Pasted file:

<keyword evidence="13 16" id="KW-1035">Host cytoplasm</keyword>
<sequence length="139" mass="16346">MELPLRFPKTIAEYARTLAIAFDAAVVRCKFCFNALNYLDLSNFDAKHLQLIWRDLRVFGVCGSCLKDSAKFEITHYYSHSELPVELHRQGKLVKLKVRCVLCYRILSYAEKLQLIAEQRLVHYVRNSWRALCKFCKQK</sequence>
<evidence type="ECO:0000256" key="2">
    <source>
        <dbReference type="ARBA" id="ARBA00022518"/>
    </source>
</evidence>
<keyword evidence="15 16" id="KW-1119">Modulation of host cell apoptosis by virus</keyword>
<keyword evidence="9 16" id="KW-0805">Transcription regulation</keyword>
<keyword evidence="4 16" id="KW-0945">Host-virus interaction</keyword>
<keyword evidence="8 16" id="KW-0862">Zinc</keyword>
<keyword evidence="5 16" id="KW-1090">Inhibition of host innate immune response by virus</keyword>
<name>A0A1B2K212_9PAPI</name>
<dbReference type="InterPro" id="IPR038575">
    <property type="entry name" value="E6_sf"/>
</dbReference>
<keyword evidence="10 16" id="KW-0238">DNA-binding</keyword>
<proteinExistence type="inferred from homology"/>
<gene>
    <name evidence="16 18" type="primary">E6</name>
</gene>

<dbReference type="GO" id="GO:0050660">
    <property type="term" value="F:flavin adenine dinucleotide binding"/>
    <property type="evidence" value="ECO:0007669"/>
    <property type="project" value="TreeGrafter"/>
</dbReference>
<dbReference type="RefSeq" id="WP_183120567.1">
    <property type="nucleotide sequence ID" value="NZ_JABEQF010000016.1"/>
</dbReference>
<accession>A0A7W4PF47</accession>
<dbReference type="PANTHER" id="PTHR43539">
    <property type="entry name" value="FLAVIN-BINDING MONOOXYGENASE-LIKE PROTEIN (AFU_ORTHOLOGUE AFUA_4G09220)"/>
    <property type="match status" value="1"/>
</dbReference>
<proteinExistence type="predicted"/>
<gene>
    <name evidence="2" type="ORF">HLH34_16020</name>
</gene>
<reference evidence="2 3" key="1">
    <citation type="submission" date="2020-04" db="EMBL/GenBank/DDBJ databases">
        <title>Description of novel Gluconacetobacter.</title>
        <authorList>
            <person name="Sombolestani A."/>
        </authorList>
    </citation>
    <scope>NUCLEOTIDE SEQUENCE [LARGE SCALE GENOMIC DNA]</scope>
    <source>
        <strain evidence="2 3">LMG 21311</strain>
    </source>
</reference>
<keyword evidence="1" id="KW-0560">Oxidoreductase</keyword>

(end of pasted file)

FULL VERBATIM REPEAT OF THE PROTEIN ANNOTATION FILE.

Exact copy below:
<keyword evidence="13 16" id="KW-1035">Host cytoplasm</keyword>
<sequence length="139" mass="16346">MELPLRFPKTIAEYARTLAIAFDAAVVRCKFCFNALNYLDLSNFDAKHLQLIWRDLRVFGVCGSCLKDSAKFEITHYYSHSELPVELHRQGKLVKLKVRCVLCYRILSYAEKLQLIAEQRLVHYVRNSWRALCKFCKQK</sequence>
<evidence type="ECO:0000256" key="2">
    <source>
        <dbReference type="ARBA" id="ARBA00022518"/>
    </source>
</evidence>
<keyword evidence="15 16" id="KW-1119">Modulation of host cell apoptosis by virus</keyword>
<keyword evidence="9 16" id="KW-0805">Transcription regulation</keyword>
<keyword evidence="4 16" id="KW-0945">Host-virus interaction</keyword>
<keyword evidence="8 16" id="KW-0862">Zinc</keyword>
<keyword evidence="5 16" id="KW-1090">Inhibition of host innate immune response by virus</keyword>
<name>A0A1B2K212_9PAPI</name>
<dbReference type="InterPro" id="IPR038575">
    <property type="entry name" value="E6_sf"/>
</dbReference>
<keyword evidence="10 16" id="KW-0238">DNA-binding</keyword>
<proteinExistence type="inferred from homology"/>
<gene>
    <name evidence="16 18" type="primary">E6</name>
</gene>

<dbReference type="GO" id="GO:0050660">
    <property type="term" value="F:flavin adenine dinucleotide binding"/>
    <property type="evidence" value="ECO:0007669"/>
    <property type="project" value="TreeGrafter"/>
</dbReference>
<dbReference type="RefSeq" id="WP_183120567.1">
    <property type="nucleotide sequence ID" value="NZ_JABEQF010000016.1"/>
</dbReference>
<accession>A0A7W4PF47</accession>
<dbReference type="PANTHER" id="PTHR43539">
    <property type="entry name" value="FLAVIN-BINDING MONOOXYGENASE-LIKE PROTEIN (AFU_ORTHOLOGUE AFUA_4G09220)"/>
    <property type="match status" value="1"/>
</dbReference>
<proteinExistence type="predicted"/>
<gene>
    <name evidence="2" type="ORF">HLH34_16020</name>
</gene>
<reference evidence="2 3" key="1">
    <citation type="submission" date="2020-04" db="EMBL/GenBank/DDBJ databases">
        <title>Description of novel Gluconacetobacter.</title>
        <authorList>
            <person name="Sombolestani A."/>
        </authorList>
    </citation>
    <scope>NUCLEOTIDE SEQUENCE [LARGE SCALE GENOMIC DNA]</scope>
    <source>
        <strain evidence="2 3">LMG 21311</strain>
    </source>
</reference>
<keyword evidence="1" id="KW-0560">Oxidoreductase</keyword>